Considering Crystal Pite

Color Cast Plot Point

Photo © Angela Sterling

Is Crystal Pite’s Plot Point, one-third of PNB’s enfolding fascination Her Story, as consequential and prophetic as Le Sacre de printemps (The Rite of Spring), a landmark moment of cultural shit-disturbance?

To the Parisians of 1913,  Sacre with Igor Stravinsky’s dissonant, “barbaric” score, and Nijinsky’s iconographic “anti-balletic” choreography were an invitation to a riot that May evening in the Theatre de Champs-Elysees.  More than 40 of that jeering, whistling audience had to be tossed out, while the sacrificial Chosen One had to dance to her ritual death in the glare of the house lights, counting (one hopes) the music over the din.

Don’t snort.  Clearly Plot Point, on its own, doesn’t carry Rite of Spring’s explosive charge.  But incrementally, as one more of Crystal Pite’s probing open-ended investigations of how we live, how we endure, what we must hold dear and what she calls “the unanswerable questions”‘ it’s quite consequential enough and characteristically unsettling.

(I can only bear witness to Pite’s earlier Dark Matters, to Emergence via PNB, to her jaw-dropping collaboration Betroffenheit, and now to Plot Point.  Enough to become a lifelong follower.  Betroffenheit which deals with trauma and loss with a ferocity that makes you fear for its central dancer, was barely endurable in early 2016.  Today its climate of dread and stomach clutching anxiety is our own.  Betroffenheit is coming back to the Moore Theatre next year.  Let’s see if stet is still the order of the day.)

Plot Point is more relatable, or at least more suburban than Pite’s previous PNB thriller, Emergence (“an eerily potent meditation on swarms and the hive mind” per critic-essayist Michael Upchurch.) P.P. is  danced to Bernard Herrmann’s music for the film Psycho.  Be at rest, “I did not want to make The Ballet Psycho,” the warm, soft-spoken Pite said to a rapt pre-rehearsal audience last week.  One really, really believes her.  What she does want to consider is story, and why we need it as much as we do.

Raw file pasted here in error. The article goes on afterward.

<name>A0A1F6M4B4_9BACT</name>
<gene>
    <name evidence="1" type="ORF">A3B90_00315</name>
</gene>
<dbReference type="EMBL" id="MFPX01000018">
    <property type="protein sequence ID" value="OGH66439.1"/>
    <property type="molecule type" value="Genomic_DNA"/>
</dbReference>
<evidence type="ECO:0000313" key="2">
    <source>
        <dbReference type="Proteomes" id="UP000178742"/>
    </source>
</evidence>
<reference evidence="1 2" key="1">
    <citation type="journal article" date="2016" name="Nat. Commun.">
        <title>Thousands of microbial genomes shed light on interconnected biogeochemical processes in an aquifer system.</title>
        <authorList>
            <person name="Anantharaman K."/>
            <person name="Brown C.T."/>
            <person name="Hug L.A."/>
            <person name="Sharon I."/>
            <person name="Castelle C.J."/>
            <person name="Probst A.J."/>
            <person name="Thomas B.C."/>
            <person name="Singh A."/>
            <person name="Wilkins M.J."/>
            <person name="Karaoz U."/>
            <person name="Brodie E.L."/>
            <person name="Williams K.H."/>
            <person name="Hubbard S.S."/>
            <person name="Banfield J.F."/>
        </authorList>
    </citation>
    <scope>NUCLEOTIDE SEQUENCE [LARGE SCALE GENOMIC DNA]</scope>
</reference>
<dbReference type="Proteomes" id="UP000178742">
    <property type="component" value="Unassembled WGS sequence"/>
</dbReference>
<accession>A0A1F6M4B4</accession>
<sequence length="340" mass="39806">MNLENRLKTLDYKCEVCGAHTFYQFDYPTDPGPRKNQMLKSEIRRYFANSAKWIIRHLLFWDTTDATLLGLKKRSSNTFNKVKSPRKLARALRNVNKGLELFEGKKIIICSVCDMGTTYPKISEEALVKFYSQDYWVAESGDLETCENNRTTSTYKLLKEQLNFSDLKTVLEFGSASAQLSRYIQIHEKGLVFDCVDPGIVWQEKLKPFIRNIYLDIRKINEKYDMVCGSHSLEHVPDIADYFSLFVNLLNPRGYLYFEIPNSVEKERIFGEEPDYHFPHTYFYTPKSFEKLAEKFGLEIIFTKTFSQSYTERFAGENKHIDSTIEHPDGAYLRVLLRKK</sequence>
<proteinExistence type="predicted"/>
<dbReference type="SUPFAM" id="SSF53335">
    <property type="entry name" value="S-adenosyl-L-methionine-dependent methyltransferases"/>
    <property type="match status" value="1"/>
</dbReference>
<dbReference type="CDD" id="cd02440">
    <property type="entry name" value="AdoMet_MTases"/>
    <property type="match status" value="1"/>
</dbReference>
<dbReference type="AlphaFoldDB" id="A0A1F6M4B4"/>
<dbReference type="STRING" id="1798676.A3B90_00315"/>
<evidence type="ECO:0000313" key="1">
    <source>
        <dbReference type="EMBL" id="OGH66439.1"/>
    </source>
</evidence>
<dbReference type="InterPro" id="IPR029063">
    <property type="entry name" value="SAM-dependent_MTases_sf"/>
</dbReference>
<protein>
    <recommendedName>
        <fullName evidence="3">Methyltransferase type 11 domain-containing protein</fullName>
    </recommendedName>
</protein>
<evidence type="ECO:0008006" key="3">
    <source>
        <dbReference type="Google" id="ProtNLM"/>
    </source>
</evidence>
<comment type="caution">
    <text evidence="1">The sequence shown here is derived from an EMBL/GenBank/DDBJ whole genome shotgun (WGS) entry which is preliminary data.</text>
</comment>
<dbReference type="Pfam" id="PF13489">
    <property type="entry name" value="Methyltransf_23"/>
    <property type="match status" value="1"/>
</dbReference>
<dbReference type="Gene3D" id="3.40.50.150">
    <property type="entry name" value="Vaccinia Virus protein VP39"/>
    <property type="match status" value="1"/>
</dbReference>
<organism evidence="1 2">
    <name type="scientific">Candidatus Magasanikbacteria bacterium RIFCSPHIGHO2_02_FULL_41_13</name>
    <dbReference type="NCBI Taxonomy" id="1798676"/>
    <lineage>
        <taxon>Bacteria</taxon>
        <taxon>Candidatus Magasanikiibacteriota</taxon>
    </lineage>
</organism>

Half the cast’s characters seem to be from a Fifties census: Mr. and Mrs. Smith, Mr. and Mrs. Jones, Fernando, Celia, and the unsurprising Thug 1 and Thug 2. (You’re right, that’s Noelani Pantastico as Celia in the top picture, whose astonsihment is almost audible.)   The other half — their replicas — came to be as a result of Pite’s love for the little white plastic figures used by architects to give scale to their  “real” worlds.

The all-white gang move herky-jerkily, the women’s heels raise a noisy clatter, and when a brawl breaks out, as it does below, it’s a slo-mo wonder.  The ballet’s sounds, its fights, party chatter, impatient high-heels and even screams, are on a pre-recorded track.  The very observant are onto this in a nanosecond. . . . as they are to notice that replica does not mean “mirror image.”

White Cast

Photo © Angela Sterling

Enough.  This is, obviously, not an account of Her Story’s riches, which are varied and gorgeous; it’s barely a credible trailer for Plot Point.  Consider it an alarm:  a Crystal Pite ballet is an occasion of the mind and the heart.  Few other dance makers working today have her reach and in Peter Boal’s great PNB, she has dancers, a director and apparently a board (bless them!) in sync with her.  With only one weekend to go, miss this night at your peril.

 

 

 

 

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